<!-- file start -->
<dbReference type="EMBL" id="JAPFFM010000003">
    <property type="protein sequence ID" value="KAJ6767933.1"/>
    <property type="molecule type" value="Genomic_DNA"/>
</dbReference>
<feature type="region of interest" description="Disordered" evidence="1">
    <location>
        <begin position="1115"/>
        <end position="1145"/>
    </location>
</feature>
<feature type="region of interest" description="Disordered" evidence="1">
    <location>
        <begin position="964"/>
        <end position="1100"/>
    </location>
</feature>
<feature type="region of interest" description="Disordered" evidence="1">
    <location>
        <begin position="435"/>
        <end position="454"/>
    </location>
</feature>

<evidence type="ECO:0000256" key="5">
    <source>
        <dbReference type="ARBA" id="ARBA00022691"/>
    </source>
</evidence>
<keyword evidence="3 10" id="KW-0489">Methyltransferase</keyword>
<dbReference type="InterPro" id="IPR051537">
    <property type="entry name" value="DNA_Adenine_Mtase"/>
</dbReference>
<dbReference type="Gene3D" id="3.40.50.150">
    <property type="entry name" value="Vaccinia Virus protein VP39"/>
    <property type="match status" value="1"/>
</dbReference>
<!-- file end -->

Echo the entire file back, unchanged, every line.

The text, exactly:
<dbReference type="EMBL" id="JAPFFM010000003">
    <property type="protein sequence ID" value="KAJ6767933.1"/>
    <property type="molecule type" value="Genomic_DNA"/>
</dbReference>
<feature type="region of interest" description="Disordered" evidence="1">
    <location>
        <begin position="1115"/>
        <end position="1145"/>
    </location>
</feature>
<feature type="region of interest" description="Disordered" evidence="1">
    <location>
        <begin position="964"/>
        <end position="1100"/>
    </location>
</feature>
<feature type="region of interest" description="Disordered" evidence="1">
    <location>
        <begin position="435"/>
        <end position="454"/>
    </location>
</feature>

<evidence type="ECO:0000256" key="5">
    <source>
        <dbReference type="ARBA" id="ARBA00022691"/>
    </source>
</evidence>
<keyword evidence="3 10" id="KW-0489">Methyltransferase</keyword>
<dbReference type="InterPro" id="IPR051537">
    <property type="entry name" value="DNA_Adenine_Mtase"/>
</dbReference>
<dbReference type="Gene3D" id="3.40.50.150">
    <property type="entry name" value="Vaccinia Virus protein VP39"/>
    <property type="match status" value="1"/>
</dbReference>